The Graduate Record Examinations debuted in 1936 and have been a fixture of graduate admissions ever since. It has some broad similarities to the GMAT, along with some major differences. Like the GMAT, it includes a verbal and quantitative reasoning section, along with some required essay writing, all offered within a CAT format. In some parts of the world, the GRE is also available as a paper test.
The verbal section features questions on text completion, reading comprehension and sentence equivalence. It no longer includes antonym or analogy questions. The quantitative section tests the taker’s knowledge of high school mathematics. The analytical writing components requires two essays, the first on a topic chosen from a pool and the second in the form of a critique of a given argument’s logic, including recommendations for its improvement.
As of 2019, the test had the following structure:
- A 60-minute analytical writing section (30 minutes per essay).
- Two 30-minute verbal reasoning sections.
- Two 35-minute quantitative reasoning sections.
- A 30-35 minute experimental section that can be either verbal or quantitative.
The experimental section consists of questions that do not actually count toward your score and are instead designed for internal evaluation by ETS, the makers of the test. However, they are indistinguishable from real questions while taking the test, so it’s important to give them your full attention and attempt to give the right answer.
The verbal and quantitative sections each have a score in the range of 130 to 170, divided by 1-point increments. It’s possible to get a 170 despite answering a few questions wrong. The writing section follows a scale from 0 to 6 with half-point increments.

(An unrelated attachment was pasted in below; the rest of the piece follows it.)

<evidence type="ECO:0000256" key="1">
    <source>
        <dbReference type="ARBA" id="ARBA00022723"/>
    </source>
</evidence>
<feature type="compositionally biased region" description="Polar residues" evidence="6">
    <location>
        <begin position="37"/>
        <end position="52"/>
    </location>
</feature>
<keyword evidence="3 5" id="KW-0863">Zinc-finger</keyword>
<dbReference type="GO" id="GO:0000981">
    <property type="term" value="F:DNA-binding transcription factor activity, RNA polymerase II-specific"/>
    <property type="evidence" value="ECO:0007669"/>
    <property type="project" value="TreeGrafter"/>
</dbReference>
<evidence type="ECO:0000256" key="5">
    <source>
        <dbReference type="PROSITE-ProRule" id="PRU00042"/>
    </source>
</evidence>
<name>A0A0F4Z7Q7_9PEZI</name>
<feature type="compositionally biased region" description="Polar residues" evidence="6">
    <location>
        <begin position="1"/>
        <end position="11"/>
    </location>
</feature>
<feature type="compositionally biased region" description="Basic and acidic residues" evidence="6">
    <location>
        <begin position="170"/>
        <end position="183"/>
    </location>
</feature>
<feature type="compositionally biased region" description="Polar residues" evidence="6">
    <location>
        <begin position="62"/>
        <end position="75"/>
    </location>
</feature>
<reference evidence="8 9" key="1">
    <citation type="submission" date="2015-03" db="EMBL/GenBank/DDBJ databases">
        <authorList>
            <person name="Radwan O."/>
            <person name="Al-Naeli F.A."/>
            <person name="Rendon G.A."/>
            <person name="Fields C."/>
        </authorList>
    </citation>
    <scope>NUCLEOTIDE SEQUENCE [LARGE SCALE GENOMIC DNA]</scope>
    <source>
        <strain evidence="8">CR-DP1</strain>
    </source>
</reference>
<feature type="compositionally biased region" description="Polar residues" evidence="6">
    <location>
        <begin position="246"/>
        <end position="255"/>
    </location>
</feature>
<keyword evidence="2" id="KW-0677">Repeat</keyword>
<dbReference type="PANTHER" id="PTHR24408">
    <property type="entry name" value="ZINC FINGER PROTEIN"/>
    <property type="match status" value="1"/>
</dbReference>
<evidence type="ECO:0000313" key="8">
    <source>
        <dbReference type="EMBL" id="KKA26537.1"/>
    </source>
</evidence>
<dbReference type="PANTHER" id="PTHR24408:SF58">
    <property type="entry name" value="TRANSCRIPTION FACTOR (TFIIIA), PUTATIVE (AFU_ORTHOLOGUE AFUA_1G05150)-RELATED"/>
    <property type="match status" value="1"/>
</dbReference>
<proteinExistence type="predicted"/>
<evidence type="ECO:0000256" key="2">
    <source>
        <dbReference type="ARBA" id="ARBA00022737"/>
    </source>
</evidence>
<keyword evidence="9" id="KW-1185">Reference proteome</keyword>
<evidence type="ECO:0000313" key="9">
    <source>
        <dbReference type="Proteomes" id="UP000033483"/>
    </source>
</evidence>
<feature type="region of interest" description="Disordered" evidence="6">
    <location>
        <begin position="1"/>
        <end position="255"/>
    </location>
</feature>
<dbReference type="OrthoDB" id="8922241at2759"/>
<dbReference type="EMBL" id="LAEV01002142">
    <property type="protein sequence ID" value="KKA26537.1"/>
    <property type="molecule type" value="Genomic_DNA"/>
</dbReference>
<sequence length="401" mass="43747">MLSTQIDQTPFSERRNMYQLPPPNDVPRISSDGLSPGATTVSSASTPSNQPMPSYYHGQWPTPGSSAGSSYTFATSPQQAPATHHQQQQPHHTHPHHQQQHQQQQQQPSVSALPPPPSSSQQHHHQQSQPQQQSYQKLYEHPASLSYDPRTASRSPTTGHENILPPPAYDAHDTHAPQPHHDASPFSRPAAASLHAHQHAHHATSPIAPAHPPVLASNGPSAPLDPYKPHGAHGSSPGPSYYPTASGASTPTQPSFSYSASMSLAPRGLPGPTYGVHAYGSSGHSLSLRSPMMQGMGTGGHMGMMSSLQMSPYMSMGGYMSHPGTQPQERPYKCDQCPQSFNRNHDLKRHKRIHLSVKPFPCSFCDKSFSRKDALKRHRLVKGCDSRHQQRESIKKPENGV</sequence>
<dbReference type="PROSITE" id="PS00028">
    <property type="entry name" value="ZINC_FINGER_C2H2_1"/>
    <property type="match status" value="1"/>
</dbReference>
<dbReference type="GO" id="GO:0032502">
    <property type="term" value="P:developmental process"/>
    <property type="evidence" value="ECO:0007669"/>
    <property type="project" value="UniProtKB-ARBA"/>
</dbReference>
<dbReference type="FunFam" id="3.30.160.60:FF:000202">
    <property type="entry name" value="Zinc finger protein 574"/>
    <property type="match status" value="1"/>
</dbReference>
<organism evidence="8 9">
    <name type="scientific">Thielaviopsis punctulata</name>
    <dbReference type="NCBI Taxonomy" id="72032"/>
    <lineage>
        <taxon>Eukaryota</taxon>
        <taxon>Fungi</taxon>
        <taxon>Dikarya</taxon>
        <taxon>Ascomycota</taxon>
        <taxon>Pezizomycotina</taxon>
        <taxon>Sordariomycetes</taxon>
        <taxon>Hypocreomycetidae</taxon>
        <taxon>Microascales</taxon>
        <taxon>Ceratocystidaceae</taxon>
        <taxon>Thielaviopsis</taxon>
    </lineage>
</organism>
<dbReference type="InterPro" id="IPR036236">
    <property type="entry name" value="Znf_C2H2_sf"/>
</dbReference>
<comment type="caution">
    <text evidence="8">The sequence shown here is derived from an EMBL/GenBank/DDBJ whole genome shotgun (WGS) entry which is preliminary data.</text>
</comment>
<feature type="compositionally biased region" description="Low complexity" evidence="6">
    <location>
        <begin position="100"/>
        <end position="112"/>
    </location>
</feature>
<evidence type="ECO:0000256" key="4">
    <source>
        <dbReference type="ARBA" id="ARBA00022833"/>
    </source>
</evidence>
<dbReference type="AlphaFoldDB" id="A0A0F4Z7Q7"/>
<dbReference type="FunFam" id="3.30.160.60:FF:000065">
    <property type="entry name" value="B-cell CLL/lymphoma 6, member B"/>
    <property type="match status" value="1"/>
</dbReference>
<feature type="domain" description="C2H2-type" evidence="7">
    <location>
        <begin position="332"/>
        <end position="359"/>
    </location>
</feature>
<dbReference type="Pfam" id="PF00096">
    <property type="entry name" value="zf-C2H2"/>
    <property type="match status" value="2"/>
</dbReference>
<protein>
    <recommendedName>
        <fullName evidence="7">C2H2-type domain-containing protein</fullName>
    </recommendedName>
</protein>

You might want to consider the GRE if:
You want to keep your options open
The GRE is more widely accepted than the GMAT. In addition to business schools, many graduate education institutions accept GRE scores and use them for admissions evaluations. As a result, the GRE can be useful if you plan to apply to more than just MBA programs. Its scores are valid for five years after the test date.
You want more straightforward quantitative questions
The GRE isn’t easier per se than the GMAT, but it tends to have less complicated quantitative questions. Plus, you get a calculator to help you along the way (this isn’t available on the GMAT).
How the GMAT and GRE prepare you for an MBA
Both tests have been built with a business school audience in mind. The mix of quantitative, verbal and writing skills they evaluate are crucial competencies for anyone seeking advanced opportunities in healthcare. Being an administrator, consultant or other healthcare leader entails knowing how to do everything from understanding a profit and loss statement to leading an organization-wide conference call. Good scores on either the GMAT or GRE can indicate ability to excel at these tasks and many others.
To learn more about the online healthcare MBA admissions process, visit the main admissions page or take a look at the program overview page today.